The purpose of cardiopulmonary resuscitation (CPR) during cardiac
arrest or hypovolemic shock is to provide adequate cardiac output.
This can be done using either closed or open chest cardiac massage.
Open cardiac massage may on rare occasions be performed in the Emergency
Department. It is performed on patients who have had an emergent
thoracotomy after penetrating chest trauma and have inadequate cardiac
activity. It may also be performed, in rare instances, after a thoracotomy
to decompress a pericardial tamponade in a medical patient.
The efficacy of cardiac massage can be established by measuring
the cardiac output, coronary perfusion pressure, and cerebral perfusion
pressure. Guercio et al showed a higher cardiac index with open
than with closed cardiac massage.1 A minimal coronary perfusion
pressure of 15 mmHg must be maintained for return of spontaneous
circulation. While not all patients with this pressure will have
a return of spontaneous circulation, a pressure of less than 15
mmHg predicts a uniformly fatal outcome.2 While closed
chest CPR generated only 1 to 9 mmHg of pressure, Boczar et al.
found that their patients all had a coronary perfusion pressure
of almost 20 mmHg throughout open chest massage.3 Open
chest CPR produces improved cerebral perfusion and better neurologic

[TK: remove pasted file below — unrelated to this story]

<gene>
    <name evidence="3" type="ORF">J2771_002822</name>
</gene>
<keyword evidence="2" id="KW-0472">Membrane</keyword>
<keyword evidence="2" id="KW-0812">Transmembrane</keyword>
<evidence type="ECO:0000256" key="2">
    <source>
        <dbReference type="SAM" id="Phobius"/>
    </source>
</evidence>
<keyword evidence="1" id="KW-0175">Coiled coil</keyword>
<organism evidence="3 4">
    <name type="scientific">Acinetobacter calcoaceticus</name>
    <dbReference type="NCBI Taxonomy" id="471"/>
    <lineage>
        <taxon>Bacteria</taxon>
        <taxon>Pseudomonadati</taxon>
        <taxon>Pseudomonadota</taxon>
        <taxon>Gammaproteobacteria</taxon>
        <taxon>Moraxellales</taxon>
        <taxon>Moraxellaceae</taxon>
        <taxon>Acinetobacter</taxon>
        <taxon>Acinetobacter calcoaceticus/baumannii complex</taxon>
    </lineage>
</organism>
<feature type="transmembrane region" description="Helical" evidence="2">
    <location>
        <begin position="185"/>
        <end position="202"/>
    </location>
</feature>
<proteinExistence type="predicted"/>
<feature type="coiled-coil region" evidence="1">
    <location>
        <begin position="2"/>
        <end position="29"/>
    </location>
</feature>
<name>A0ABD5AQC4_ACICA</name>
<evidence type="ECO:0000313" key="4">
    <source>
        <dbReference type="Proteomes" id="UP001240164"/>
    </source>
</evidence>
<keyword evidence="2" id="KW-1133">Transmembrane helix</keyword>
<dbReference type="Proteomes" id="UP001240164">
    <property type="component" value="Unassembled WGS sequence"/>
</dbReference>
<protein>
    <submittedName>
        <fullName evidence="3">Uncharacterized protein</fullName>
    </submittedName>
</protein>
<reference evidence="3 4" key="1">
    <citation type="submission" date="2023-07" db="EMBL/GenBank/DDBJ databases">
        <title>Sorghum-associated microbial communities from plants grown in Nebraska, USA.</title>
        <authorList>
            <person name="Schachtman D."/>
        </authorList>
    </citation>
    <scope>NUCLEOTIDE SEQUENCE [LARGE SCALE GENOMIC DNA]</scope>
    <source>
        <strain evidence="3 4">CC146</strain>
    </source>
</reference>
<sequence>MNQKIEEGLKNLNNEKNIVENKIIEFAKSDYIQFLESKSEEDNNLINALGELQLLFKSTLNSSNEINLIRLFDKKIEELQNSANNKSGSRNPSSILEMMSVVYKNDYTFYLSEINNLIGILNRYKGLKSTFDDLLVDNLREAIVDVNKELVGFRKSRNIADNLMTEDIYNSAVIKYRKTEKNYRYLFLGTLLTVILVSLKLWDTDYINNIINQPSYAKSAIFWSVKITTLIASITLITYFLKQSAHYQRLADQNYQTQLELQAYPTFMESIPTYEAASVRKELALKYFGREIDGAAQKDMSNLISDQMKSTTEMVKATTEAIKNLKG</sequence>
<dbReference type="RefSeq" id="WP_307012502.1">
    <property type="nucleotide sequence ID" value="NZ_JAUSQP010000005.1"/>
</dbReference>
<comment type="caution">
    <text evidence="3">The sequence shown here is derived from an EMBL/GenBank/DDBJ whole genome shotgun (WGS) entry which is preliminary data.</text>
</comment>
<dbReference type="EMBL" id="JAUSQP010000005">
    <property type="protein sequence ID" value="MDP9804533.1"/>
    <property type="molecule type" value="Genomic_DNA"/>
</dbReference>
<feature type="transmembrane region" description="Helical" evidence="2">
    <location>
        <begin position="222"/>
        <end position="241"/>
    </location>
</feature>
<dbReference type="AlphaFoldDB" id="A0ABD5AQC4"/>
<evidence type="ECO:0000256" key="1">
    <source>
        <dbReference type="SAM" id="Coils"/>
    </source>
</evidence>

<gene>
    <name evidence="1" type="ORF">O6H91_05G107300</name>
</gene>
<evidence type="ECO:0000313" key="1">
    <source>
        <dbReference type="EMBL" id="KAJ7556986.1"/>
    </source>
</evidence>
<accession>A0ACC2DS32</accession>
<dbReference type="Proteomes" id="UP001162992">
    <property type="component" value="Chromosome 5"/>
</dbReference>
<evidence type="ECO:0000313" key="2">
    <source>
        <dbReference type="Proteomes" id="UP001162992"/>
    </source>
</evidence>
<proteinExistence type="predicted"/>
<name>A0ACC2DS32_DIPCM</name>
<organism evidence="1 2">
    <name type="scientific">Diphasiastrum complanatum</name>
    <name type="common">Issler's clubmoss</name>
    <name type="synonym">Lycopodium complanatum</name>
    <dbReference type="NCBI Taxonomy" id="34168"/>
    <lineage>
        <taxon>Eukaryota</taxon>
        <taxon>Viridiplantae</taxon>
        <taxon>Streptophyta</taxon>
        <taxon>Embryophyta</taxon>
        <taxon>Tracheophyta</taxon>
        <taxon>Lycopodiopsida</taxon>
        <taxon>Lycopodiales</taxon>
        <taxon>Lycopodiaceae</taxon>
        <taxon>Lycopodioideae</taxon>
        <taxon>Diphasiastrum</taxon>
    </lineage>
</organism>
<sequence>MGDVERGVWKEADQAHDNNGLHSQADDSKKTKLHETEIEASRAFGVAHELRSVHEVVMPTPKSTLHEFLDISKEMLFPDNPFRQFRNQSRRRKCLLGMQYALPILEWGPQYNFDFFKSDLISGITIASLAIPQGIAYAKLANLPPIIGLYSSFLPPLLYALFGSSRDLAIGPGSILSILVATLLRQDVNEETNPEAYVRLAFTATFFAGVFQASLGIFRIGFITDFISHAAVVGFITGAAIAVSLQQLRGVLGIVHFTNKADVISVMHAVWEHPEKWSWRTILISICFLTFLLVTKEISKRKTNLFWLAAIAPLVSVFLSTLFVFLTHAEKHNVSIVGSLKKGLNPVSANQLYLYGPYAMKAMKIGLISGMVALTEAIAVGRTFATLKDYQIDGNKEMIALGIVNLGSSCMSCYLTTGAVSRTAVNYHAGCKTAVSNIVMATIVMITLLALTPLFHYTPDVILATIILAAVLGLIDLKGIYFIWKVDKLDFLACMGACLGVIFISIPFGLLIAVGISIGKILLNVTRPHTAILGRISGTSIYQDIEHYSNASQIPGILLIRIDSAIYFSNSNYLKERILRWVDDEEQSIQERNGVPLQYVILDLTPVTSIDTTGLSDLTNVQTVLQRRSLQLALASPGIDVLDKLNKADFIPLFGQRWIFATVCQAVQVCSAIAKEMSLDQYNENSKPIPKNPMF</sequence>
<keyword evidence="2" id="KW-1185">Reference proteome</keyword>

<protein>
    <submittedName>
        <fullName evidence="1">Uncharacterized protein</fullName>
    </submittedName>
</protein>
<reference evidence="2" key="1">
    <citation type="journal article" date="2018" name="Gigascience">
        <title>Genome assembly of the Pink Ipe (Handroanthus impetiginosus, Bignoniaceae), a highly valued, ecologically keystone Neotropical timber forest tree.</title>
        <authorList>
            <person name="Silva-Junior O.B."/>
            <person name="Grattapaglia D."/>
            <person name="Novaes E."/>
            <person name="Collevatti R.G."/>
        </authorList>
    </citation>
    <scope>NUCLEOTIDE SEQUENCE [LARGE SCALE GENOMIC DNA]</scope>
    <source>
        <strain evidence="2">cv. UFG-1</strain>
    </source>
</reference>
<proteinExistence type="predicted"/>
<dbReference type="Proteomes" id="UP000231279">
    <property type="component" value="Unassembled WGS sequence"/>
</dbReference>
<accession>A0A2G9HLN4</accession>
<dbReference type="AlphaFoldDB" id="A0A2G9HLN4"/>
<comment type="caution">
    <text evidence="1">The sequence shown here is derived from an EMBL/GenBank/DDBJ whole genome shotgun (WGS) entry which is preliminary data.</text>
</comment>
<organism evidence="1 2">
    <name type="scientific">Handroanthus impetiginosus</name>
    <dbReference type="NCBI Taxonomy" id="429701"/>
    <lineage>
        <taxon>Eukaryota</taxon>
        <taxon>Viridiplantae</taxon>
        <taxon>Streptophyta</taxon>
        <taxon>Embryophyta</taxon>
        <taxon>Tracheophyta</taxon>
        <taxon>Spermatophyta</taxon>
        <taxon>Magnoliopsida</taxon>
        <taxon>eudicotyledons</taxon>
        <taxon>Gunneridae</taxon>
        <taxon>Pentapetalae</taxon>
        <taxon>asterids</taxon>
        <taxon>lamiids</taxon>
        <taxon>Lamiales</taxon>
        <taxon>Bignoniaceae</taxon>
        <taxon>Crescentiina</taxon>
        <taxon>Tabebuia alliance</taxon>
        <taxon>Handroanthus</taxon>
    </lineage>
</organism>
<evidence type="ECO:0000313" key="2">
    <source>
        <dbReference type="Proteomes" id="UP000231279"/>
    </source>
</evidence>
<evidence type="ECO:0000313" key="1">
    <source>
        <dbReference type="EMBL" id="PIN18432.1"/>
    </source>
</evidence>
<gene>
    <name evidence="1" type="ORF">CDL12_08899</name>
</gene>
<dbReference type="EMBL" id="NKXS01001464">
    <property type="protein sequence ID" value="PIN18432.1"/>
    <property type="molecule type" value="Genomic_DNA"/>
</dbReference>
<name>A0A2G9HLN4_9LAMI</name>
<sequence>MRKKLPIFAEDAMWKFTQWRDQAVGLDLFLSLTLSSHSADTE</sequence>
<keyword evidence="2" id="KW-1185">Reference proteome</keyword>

Open cardiac massage is indicated if absent or inadequate cardiac
activity is noted after a thoracotomy.
The only absolute contraindication to performing open cardiac
massage is the presence of a palpable pulse. Open cardiac massage
is ineffective if the patient has a pericardial tamponade. Perform a
pericardiotomy and remove any clots from the pericardial sac. The
heart may then begin to beat spontaneously. If not, repair any lacerations
to the myocardium prior to performing cardiac compressions.
No equipment is required to perform open cardiac massage other
than that needed to perform the thoracotomy and pericardiotomy (Chapter 31).
The preparation and positioning of the patient is exactly the
same as that for a thoracotomy (Figure 32-1). A thoracotomy must
first be performed (Figure 32-1). Refer to Chapter 31 for complete details
on thoracotomy. A pericardiotomy should be performed only if absolutely
necessary—that is, if blood is seen within the pericardial
sac or cardiac tamponade is suspected. Remove any blood and clots
from the pericardial sac, deliver the heart from the pericardial
sac, and repair any myocardial lacerations.
The anterolateral thoracotomy.
An intact pericardium is preferable
if open cardiac massage is to be performed. It prevents the
fingertips from inadvertently rupturing the atria or ventricles
should the ...